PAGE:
Daily Readings in the Orthodox Church for Thursday, August 13, 2009 2 Corinthians 1:1-7 and Matthew 21:43-46



Filed under Orthodox Christianity

3 responses to “Man is an Icon of God

  1. Great post. I haven’t actually read that particular story, nor most of her works. However, last winter, and this summer (during my grad school breaks) I’ve had the opportunity to read some of her works.

    My only regret: I should have read about her a bit before I began reading her work. I would have gotten more out of it.

    She definitely makes you think, she “sees” people as they (we!) really are in our fallen condition. She makes us uncomfortable, but in such a way that it causes some of the scales to fall from our eyes.

    When I have time (as in, maybe a year from now), I’ll have to re-read the entirety of “A Good Man is Hard to Find.” And I recommend it to all!

    I’m currently working on “Everything that Rises Must Converge” and won’t finish it before classes start again.

    Oh, and I’ve read “The Violent Bear it Away”. For those who don’t know her work, that one’s a novel and I can’t say I was impressed with it, but many have recommended “Wise Blood” so that will probably be next on the list.

    More people need to read Flannery O’Connor and I really regret not doing so earlier. Thanks for the post on this…I hope people DO follow your suggestion, Father.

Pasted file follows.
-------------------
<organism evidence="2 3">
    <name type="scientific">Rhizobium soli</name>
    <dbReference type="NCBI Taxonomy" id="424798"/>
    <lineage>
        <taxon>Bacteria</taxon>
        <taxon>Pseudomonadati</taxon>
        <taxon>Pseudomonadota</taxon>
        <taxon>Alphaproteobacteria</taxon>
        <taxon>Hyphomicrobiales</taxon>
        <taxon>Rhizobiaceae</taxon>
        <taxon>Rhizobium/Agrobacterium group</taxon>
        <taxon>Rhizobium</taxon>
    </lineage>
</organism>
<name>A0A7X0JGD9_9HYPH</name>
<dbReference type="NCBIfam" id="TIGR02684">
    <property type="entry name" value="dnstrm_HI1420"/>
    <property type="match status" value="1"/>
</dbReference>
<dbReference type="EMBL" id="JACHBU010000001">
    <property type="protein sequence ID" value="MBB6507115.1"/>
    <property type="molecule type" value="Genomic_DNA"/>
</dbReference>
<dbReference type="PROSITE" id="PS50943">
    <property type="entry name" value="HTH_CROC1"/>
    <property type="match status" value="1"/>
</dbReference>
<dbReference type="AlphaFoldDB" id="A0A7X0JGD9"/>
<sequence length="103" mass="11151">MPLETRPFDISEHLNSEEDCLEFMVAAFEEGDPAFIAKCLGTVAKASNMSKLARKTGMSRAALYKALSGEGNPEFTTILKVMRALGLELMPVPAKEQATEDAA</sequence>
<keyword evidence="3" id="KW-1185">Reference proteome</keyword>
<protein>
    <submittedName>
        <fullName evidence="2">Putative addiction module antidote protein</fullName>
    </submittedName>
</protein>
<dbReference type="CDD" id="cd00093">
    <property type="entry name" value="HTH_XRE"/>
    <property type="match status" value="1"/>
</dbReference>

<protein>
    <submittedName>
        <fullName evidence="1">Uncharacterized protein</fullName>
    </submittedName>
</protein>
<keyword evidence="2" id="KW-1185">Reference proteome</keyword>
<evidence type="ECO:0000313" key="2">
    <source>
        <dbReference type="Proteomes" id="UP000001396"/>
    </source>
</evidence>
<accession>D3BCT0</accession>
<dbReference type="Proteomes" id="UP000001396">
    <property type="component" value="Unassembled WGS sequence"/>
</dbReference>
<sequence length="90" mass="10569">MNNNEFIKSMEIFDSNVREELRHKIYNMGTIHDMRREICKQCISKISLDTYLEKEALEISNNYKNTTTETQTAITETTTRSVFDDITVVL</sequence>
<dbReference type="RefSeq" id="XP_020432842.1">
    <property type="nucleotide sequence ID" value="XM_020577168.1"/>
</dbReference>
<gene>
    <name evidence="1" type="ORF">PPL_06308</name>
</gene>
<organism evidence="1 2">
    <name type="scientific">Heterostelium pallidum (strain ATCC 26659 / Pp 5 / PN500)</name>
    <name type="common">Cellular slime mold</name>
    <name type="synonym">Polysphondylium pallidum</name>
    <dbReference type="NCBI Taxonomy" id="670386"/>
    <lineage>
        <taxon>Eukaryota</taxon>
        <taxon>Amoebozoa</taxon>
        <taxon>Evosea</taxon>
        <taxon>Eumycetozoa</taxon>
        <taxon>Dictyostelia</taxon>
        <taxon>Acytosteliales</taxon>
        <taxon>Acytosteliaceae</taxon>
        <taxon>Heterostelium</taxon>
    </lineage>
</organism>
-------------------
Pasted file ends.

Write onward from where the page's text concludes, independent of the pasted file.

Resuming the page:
2. Fr. James,

    Here’s a link to an article by a very dear friend on O’Connor’s short story:

  3. Father,

    I wandered over here for the first time after you posted on Father Stephen’s blog.

    Your quote from Father Tom Hopko on bearing the image of God is refreshing. I hail from Protestantism where their view differs considerably. (as you probably know) I attended a Wesleyan-Methodist college where the teaching on the nature of man was closer to Orthodoxy. However, I eventually became a member of a Calvinist Reformed church in which they held fastly to Total Depravity. The Calvinist perspective on salvation, where God in eternity past elects some to be saved and others damned, often troubled me in the depths of my soul. Now, as I am discovering the Orthodox teachings on the nature of man and salvation, Calvinism seems to minimize God’s love and just about eliminate man’s free will.

    Three yrs ago I began a journey away from Protestantism and have been without a church home for 2 yrs now. I am continually confronted with the truth and beauty of Orthodoxy and it seems I cannot escape it. Oh, that I might be courageous enough to become Orthodox.

    In Christ’s Immeasurable Love,